adidas superstar 1 Kevin Durant has gone to great lengths to become a top defender
Durant has gone to great lengths to become a dominant defender
While Kevin Durant has picked up his individual defense, the Warriors are still looking for the team defense that was among the NBA’s best last season. Andrew D. 20, the Warriors were in the visitors locker room in New Orleans celebrating Kevin Durant. But they weren’t praising him for his 22 points and eight rebounds. They weren’t talking about his silky smooth jumper or his tight handle, either. No, it was the way he had played on defense, swatting away a career high seven shots.
On one sequence early in the second quarter, Durant’s left shoe had squirmed off after a made basket. He had to get back on defense, so he picked up his shoe, carried it past half court, then threw it out of bounds near the Pelicans’ bench.
Now switched onto Tony Allen, still wearing only one shoe, Durant battled for rebounding position. Allen came down with an offensive board and went right back up with a floater, which Durant volleyball spiked back into Allen’s hands. With Durant still draped all over him, Allen dribbled between his legs, inched closer to the basket and attempted a scoop shot, which resulted in another rejection by Durant.
After the game, a fan shouted in Durant’s direction, “Y’all were setting the Pels up for those blocks!”
It was true. Draymond Green had been emphasizing to his Warriors teammates during the game to avoid cheap reach in fouls in the paint so Durant could be free for an endless buffet of rejection opportunities.
It worked. And now teammates, opponents and fans are starting to recognize Durant’s vast improvement on defense, which, he said, was born out of fear.
“I’ve been a scorer my whole life,” Durant told ESPN this week. “I’ve been a one on one player my whole life. All I’ve thought about in the past was different ways to score, rather than different ways to impact the game. Since 2012 13, I’ve been trying to figure out ways to impact the game outside of scoring.
“Defense started to creep in there probably two years before I got to the Warriors. Defense started to become a focal point for me where I wanted to be trusted. I didn’t want to be the guy where all the film clips are about how they back doored me, or how someone drove around me, or how I’m not contesting shots. I was more so just nervous about being called out during film sessions. That’s why I wanted to get better.”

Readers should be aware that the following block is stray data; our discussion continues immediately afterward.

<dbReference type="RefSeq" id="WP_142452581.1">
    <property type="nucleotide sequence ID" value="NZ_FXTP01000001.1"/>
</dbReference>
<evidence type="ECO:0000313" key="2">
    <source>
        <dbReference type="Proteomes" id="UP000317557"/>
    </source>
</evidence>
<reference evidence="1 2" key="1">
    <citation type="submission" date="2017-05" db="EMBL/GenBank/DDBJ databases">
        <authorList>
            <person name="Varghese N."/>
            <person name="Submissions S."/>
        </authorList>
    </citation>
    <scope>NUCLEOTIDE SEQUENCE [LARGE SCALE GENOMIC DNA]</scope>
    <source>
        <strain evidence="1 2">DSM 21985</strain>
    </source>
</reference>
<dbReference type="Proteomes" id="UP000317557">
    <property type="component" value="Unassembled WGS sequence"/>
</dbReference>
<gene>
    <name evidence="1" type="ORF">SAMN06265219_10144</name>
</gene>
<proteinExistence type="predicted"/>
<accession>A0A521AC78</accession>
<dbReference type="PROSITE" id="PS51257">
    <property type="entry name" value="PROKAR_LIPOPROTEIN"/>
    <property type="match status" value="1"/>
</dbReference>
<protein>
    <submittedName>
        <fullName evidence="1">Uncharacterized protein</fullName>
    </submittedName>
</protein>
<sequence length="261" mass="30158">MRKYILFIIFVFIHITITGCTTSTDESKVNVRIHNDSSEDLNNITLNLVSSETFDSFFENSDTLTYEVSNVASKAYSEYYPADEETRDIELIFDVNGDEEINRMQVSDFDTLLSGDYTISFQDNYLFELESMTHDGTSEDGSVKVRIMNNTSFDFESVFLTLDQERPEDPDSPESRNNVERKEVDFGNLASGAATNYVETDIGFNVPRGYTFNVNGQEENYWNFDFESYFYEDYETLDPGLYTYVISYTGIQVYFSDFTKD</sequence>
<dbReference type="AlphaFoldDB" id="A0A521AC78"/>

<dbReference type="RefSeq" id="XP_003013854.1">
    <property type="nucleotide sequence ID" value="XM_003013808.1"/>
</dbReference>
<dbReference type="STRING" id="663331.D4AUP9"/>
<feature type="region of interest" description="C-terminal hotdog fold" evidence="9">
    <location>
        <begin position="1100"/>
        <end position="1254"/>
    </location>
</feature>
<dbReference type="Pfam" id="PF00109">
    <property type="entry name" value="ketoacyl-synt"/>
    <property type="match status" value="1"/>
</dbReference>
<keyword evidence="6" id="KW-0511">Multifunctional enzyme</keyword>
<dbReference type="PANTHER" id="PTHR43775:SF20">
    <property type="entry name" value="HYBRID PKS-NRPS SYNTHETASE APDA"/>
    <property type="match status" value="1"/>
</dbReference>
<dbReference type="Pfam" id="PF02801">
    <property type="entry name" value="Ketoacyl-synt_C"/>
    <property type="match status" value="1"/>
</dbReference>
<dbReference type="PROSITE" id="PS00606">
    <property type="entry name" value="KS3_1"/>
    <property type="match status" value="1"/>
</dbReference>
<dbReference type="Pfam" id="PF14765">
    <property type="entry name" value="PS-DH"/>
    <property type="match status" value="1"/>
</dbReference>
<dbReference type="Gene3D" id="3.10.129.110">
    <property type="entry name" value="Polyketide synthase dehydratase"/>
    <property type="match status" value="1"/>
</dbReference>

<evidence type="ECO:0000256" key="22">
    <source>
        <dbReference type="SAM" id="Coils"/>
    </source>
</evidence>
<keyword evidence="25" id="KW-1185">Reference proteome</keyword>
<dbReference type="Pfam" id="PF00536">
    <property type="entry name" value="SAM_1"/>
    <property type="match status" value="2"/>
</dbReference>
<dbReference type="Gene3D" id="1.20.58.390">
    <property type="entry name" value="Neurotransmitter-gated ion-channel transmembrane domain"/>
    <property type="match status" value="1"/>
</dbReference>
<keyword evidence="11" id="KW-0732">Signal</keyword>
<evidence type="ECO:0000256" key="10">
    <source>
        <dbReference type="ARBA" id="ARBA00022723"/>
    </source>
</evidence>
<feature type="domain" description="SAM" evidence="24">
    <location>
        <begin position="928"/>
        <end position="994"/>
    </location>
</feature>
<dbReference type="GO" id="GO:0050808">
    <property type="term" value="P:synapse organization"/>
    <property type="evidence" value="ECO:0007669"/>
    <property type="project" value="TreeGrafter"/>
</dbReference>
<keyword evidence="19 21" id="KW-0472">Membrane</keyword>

Durant has been dominant so far this season.
The 2017 Finals MVP has 27 blocks already, second in the NBA behind Utah’s Rudy Gobert (28). Durant is averaging 2.45 blocks per game after setting a career mark with 1.6 blocks per game last season. He also leads the Warriors in defensive win shares (0.053) and is capable of guarding all five positions.
Of all the accolades accumulated over his illustrious career, Durant does not own a single defensive honor. But he told ESPN he would “like to be an All NBA defender.” For now, though, it’s his fear of failure that’s driving him.
“I just want to be counted on by my coaches and my teammates in those situations,” he said. “I don’t want my coach to have to pull me out of the game in situations in the fourth quarter because I can’t play defense and then they need to go to a defense offense [substitution pattern]. I don’t want to be that player. I never wanted to be that player. So that’s what I feared more than anything.”
Durant is currently second in the league in blocked shots, averaging 2.45 per game. Ezra Shaw/GettyOn Wednesday, Durant sat out a game against the Minnesota Timberwolves because of a left thigh contusion. He watched a portion of the contest near the locker room in a space designated for postgame media availability. And he was fully engaged with what his teammates were doing on the floor, particularly on defense.
“Get that!” he screamed after Andre Iguodala nearly picked off a pass.
“That’s what I’m talking about,” he said after a great defensive sequence ended up in a turnover and a transition basket.
Durant acknowledged that the Warriors’ personnel has played a major role in his improvement on D. He mentioned how Green is always switching hard and precise, how Iguodala and Shaun Livingston are always getting deflections and how Steph Curry sneakily steals a rebound away by tapping it out of the hands of a big man before he can firmly secure the ball.
“It’s contagious,” Durant said. “If you’re seeing that all the time, and it’s creating points for you, that s is fun. It’s fun when you get your teammates involved on both ends of the floor and you’re all as one out there on the basketball court. You don’t want to be the liability, and that’s what I’m fighting against.”
“I didn’t want to be the guy where all the film clips are about how they back doored me, or how someone drove around me, or how I’m not contesting shots.”
Durant said the Warriors’ defensive guru, assistant coach Ron Adams, is constantly in his ear, challenging him to make sure every shot is contested and stressing how difficult it is for opponents to shoot over his 7 foot frame. He says it has been the same message since the two worked together in Oklahoma City.
“The No. 1 thing I remind him of is to use your God given ability, and more specifically, use your length,” Adams told ESPN. “I think he’s one of the hardest people to score against when he’s focused fundamentally on defending. I just continually tell him to keep using your length, keep using your length, keep using your length. Maybe he gets tired of hearing it, but I don’t get tired of saying it.”